Does a gun work underwater?

Discussion in 'Vintage Topic Archive (Sept - 2009)' started by NDS, Apr 17, 2008.

  1. Some do:

    [ame]http://www.youtube.com/watch?v=x-P578pnctU[/ame]

    Interesting video of some Russian gear :wink:

    Where can I find one of each?

    :roll:
     
  2. Silicon Wolverine

    Silicon Wolverine Well-Known Member

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    glock 17 does too. HK also makes a dedicated underwater dart pistol.

    SW
     

  3. AndrewST

    AndrewST Guest

    That would suck to get hit with.
     
  4. OK, a lot of firearms will shoot underwater; but not many I've heard of will function well. I've been told the 1911 works just fine underwater, but I've never tried it. Others have designed firearms for underwater use. I've never seen something like this before though.

    One thing I'm wondering about is how the pressure wave would affect your ears if you actually shot these underwater. I'm thinking you'd probably have an earache/headache if you did have to use it. Notice the shooters in the video were not submerged with the weapons.
     
  5. Strangerous

    Strangerous Member

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    I wonder if my CWP is good with that pistol at the local pool??? I'll show that kid that always leaves a yellow trail.... hmmm.... Is e-coli considered deadly force? :lol:
     
  6. Mythbusters (mmmm Kari, sorry back to the post) did the a season or 2 ago. As I recall many fired, once. Semi-autos didn't clear the spent case under water and it seems like a few failed quite nicely.
     
  7. Parrothead

    Parrothead Guest

    I've read that Glock 17s actually have marine "cups" (sorry, not familiar with the internals) that allow them to be shot underwater. I've also read that ball ammo MUST be used due to expansion of hollow points (bad thing to happen in the barrel) and that extreme care must be taken when looking at the surrounding terrain as the pressure wave can bounce back at the shooter. If done, they said that it should only be done in open water such as the ocean and that all air must be let out of the gun first.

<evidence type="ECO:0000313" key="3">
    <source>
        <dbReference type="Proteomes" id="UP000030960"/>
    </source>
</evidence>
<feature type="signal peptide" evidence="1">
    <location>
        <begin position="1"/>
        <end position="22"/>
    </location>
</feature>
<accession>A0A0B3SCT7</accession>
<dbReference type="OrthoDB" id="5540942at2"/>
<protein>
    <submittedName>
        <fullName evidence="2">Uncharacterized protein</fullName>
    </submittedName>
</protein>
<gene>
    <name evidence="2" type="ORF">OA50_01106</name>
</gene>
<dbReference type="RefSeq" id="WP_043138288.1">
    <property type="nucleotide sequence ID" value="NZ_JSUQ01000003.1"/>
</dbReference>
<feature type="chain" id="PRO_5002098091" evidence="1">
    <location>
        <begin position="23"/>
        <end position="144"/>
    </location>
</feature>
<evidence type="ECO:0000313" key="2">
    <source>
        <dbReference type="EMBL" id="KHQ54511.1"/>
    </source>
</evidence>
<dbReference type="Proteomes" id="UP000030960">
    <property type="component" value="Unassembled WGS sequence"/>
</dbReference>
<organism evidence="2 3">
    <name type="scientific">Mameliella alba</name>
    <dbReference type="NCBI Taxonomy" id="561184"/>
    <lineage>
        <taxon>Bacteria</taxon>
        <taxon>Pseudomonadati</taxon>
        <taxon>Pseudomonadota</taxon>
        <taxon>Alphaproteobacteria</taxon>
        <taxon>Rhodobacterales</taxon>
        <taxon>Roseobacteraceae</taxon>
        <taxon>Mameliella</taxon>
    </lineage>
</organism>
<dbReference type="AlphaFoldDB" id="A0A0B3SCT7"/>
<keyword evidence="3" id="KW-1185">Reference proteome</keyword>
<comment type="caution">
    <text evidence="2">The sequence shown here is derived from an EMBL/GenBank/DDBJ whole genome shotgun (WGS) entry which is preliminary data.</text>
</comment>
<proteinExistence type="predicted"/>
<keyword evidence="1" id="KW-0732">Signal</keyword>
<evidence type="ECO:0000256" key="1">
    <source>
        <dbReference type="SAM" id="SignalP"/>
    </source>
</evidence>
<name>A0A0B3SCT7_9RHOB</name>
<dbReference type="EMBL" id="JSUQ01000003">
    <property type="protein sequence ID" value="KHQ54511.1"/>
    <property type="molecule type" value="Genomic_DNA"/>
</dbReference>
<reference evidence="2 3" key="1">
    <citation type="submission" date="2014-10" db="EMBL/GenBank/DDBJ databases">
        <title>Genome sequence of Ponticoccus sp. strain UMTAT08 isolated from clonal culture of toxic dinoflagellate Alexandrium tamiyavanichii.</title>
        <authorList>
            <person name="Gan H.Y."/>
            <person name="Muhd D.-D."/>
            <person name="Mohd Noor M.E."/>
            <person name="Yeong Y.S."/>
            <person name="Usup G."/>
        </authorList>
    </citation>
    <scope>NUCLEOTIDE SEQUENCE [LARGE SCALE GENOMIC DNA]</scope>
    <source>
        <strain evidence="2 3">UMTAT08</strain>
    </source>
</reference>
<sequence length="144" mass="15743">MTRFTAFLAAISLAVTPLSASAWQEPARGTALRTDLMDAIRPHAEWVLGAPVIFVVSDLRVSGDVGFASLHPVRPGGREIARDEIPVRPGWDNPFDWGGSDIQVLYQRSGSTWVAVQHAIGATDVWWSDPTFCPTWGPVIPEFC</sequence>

I read about one guy who tried it in his swimming pool. Bad idea. He thought the shot would be quieter in the water, but it's actually about 4 times as loud. He can barely hear. He also suffered pretty bad internal injuries from the concussion wave hitting him after bouncing off all the walls of the pool.
     
  8. See, broomhead, you can't shoot the algae off with your C9 in my pool! Use the brush like I showed you! :lol:
     
  9. glock makes a special version of the G17 that works better than the normal one underwater, but I can't remember exactly whats different about it.
     
  10. AGuyNamedMike

    AGuyNamedMike Lifetime Supporter

    Hmmm... Found on the Inter-tubes...

     
  11. condition1

    condition1 Member

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    Some manufacturers provide special seals/gaskets whatever you wanna call them that improve performance in/under water.
     
  12. AnArmyofRon

    AnArmyofRon Guest

    So, what I'm understanding, is that if some one breaks into my pool while I'm in it, swimming underwater, I can kill them but I may still suffer internal injuries and deafness. But if I'm a resident of Atlantis and shoot them in my back yard I'll be okay because the shock waves will disperse better in more open water. Should I also be wear my alien abduction thought blocking tin-foil helmet. Or is that just being silly. :D :D :D
     
  13. Kagern

    Kagern Guest

    Firing any firearm underwater is very, very dangerous. Someone earlier said it would be 4 times 'louder', though I'd been told that it actually increases the strength of the pressure wave by several _thousand_ times because of the density of water. It has something to do with the speed of sound being slower, and a shorter wavelength / more energy in a shorter event. The simple version is that it will blow out your eardrums, and can actually have enough force to cause blunt trauma to you internal organs. There is a GLOCK manual out there for underwater usage which says it shouldn't be done without a pressure suit.